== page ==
COMPARATIVE ANALYSIS OF BODY SIZE EVOLUTION WITHIN POCKET GOPHERS (RODENTIA, GEOMYIDAE)
We use upper and lower toothrow lengths from 266 fossil specimens and body mass data from museum collections and the literature for extant specimens. We use a published phylogenetic framework of geomyines and an unpublished phylogenetic tree of entoptychines to explore the mode of evolution of body size in the two groups of rodents. The results of our analyses show that the evolution of body size in Entoptychinae follows an Ornstein Uhlenbeck model whereas body size evolution within Geomyinae follows a directional model. The ancestral entoptychine was a mid-sized rodent. Within Entoptychinae, small body size evolved at least three times across three different genera. Within Geomyinae, the genus Thomomys remained small whereas several genera (e.g., Heterogeomys, Zygogeomys) independently evolved large sizes.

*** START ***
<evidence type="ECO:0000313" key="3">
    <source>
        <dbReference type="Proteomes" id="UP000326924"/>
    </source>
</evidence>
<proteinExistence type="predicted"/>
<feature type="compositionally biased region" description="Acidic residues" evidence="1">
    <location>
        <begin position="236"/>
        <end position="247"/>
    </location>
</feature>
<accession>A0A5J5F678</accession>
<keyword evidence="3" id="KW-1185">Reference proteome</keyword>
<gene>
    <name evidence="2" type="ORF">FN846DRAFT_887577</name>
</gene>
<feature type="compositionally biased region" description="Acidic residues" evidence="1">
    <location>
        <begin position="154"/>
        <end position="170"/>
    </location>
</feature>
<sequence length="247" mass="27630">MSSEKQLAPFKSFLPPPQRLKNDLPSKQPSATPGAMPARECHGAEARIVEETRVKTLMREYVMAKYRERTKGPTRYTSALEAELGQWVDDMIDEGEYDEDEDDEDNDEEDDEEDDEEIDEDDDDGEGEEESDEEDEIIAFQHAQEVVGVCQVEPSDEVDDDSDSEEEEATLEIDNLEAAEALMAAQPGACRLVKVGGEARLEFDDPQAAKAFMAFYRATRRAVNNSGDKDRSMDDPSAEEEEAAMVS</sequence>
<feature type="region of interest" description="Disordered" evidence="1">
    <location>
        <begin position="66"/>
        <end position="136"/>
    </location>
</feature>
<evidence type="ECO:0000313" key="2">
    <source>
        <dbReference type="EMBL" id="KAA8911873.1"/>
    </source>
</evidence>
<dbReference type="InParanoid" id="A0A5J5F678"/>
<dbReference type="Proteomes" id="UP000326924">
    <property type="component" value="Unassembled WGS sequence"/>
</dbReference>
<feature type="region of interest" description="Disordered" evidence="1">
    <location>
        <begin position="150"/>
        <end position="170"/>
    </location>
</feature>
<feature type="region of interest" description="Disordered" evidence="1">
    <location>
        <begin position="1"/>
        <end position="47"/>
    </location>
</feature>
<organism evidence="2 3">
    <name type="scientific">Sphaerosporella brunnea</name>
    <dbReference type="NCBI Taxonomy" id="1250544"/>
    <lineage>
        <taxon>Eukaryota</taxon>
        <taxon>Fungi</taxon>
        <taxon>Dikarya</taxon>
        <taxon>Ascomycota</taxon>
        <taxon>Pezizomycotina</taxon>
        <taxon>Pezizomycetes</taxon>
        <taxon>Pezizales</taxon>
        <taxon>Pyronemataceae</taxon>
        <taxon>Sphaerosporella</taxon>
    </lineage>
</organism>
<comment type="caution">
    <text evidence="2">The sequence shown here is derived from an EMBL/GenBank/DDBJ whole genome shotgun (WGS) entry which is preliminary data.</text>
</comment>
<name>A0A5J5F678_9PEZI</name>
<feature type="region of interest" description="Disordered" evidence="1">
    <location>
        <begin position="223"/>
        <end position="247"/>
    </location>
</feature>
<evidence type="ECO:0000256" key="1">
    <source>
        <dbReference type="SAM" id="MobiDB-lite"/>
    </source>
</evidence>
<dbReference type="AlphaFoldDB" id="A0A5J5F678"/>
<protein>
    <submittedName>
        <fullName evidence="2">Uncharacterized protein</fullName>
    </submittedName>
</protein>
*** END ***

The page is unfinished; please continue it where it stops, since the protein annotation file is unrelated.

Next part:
We also explored body size variation within Entoptychinae. There is no significant difference in body size among the genera Entoptychus, Gregorymys, and Pleurolicus; the rare genus Ziamys is significantly smaller. Our results show that species from the western United States and Mexico are larger than those found in the Great Plains. There also appears to be a consistent pattern of association between a large and a small species living contemporaneously within a given region. Ongoing analyses will help refine the timing of the evolution of body size in Geomyidae and help shed light on its possible association with locomotion and heterochronous environmental changes across North America.